The number of new homes listed for sale was so small that bidding wars are still breaking out. According to the National Association of Realtors (NAR), homes sold in July received an average of three offers, even as overall sales activity shrank. Active listings in August were down 7.9% from a year ago and 46% from August 2019, according to Realtor.com. (The Wall Street Journal's parent company, News Corp, runs Realtor.com.)
In many markets, "If you're looking at a home on Tuesday, you're likely going to have to make an offer at a higher price by Thursday morning, says Matthew Ricci, a home loan specialist at Churchill Mortgage in Cranston, R.I. "The overall theme in most of these areas continues to be limited inventory."
Katie Weber and Chris Weber found that out the hard way when they moved from Michigan to Connecticut with their four children in the spring. They found a five-bedroom house in Coventry, Connecticut, listed for about $700,000 USD. They beat out the competition for $752,000 and agreed to delay the closing to accommodate the seller's schedule.
The pressure was too much, Katie Webb said.
Her parents, George and Ann Media, also moved to Connecticut around the same time, and lost seven opportunities to buy a home before their eighth accepted offer.
"We had to overpay." George Midea said. We lost the house by $100,000. It was absolutely insane.
Financial conditions help explain the lack of inventory. Mortgage standards have tightened since the 2008-09 financial crisis, and homeowners can largely afford their monthly payments. Most also have equity in their homes due to rising prices.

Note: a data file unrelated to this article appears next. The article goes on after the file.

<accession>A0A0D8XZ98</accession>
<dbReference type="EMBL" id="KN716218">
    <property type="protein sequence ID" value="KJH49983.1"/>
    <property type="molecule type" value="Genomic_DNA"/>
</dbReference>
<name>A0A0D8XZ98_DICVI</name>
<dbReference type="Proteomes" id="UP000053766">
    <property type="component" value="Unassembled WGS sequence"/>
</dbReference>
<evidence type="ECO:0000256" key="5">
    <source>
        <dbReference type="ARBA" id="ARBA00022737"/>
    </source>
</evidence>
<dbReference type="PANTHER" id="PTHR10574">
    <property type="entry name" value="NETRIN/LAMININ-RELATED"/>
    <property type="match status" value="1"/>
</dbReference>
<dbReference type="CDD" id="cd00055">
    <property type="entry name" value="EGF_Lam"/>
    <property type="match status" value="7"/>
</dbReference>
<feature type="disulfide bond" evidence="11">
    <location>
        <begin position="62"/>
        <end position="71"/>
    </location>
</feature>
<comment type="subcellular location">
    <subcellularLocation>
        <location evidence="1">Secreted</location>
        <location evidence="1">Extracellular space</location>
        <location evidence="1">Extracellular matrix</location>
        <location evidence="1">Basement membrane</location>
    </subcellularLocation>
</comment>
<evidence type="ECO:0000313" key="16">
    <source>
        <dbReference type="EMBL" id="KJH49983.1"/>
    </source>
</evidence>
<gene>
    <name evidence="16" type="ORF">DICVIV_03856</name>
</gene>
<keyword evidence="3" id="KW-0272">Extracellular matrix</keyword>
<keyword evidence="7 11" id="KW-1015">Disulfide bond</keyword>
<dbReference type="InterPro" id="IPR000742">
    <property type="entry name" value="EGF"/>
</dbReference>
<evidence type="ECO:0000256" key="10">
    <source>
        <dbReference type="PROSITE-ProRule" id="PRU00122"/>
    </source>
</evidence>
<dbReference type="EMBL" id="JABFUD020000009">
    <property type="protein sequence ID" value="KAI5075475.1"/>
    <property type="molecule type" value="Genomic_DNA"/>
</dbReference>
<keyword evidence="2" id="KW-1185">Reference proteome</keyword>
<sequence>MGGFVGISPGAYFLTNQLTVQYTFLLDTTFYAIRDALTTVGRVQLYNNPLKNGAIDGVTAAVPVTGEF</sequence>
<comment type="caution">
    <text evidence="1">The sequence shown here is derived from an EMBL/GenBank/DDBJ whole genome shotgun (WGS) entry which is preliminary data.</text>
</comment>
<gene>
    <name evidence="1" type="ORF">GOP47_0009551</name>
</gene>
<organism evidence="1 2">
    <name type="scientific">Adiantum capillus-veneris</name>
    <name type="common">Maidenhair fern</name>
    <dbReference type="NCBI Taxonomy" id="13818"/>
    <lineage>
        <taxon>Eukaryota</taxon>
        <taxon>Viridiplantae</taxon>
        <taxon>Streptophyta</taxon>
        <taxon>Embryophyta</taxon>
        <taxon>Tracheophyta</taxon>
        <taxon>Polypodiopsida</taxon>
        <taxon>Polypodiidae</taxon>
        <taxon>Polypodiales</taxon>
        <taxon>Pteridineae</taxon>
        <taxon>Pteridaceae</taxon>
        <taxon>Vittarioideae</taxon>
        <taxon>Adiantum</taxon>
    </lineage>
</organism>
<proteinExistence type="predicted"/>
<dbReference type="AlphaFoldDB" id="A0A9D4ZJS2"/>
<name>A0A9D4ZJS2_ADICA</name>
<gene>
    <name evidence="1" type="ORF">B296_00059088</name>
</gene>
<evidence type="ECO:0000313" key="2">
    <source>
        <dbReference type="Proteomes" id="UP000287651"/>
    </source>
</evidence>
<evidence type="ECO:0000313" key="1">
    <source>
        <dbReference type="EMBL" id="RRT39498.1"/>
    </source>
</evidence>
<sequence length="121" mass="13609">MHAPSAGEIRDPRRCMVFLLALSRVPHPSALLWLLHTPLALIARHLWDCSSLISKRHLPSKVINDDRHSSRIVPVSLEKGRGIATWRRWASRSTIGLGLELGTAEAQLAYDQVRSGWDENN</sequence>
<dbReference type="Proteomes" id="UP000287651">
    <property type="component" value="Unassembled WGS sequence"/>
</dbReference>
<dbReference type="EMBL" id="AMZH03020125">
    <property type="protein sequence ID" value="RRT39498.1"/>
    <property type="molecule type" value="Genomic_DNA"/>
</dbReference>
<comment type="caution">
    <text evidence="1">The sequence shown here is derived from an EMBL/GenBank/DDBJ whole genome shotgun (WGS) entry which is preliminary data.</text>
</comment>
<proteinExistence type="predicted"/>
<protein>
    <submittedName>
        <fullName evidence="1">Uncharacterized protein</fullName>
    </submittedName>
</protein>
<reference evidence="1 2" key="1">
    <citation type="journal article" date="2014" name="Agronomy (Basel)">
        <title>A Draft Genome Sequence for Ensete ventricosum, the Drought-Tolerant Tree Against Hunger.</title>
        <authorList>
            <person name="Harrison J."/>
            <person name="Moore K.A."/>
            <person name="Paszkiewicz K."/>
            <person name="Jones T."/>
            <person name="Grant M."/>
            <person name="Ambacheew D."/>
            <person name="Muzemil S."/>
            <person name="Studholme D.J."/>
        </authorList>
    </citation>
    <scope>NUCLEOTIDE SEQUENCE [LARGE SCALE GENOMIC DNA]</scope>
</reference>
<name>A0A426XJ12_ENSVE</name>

Most homeowners have also locked in lower mortgage rates, and the gap between what they're paying now and what they'll pay when they trade up is so large that many can't justify the move.
The average principal and interest payment for homeowners with a mortgage was $1,355 in June, Black Knight said. By comparison, the median payment for homebuyers with 30-year fixed-rate loans was $2,306 in July.
Federal Reserve Chairman Jerome Powell noted in August that the strong performance of the housing market suggests the slowdown may not be as large as expected.
The housing sector is showing signs of picking up after a sharp slowdown over the past 18 months, Powell said in a speech in Jackson Hole, Wyoming.
The biggest price declines have been in already pricey Western markets such as Seattle and in cities such as Austin, Texas, that grew rapidly during the pandemic.
Year-over-year home prices are still falling in 14 of the nation's 50 largest markets, according to Black Knight, with Austin bearing the brunt of the decline, with prices falling 11.9 percent year-over-year in August. But nationally, Black Knight said, home prices rose 2.3 percent year-over-year in August.
Even in Seattle, "home prices haven't fallen as much as people expected," said Junior Torres, a real estate agent. Seattle home prices soared 314 percent from their peak in January 2000 to May 2022 and slipped 10.5 percent between May 2022 and June 2023, according to S&P Dow Jones Indices.
Torres said the market is less competitive than it was in 2021, when interest rates were low. But he said buyers still often have to compete with one or two other bidders and need to pay more than the list price to win." He said, "I probably have close to 20 buyers on standby." They haven't found anything yet.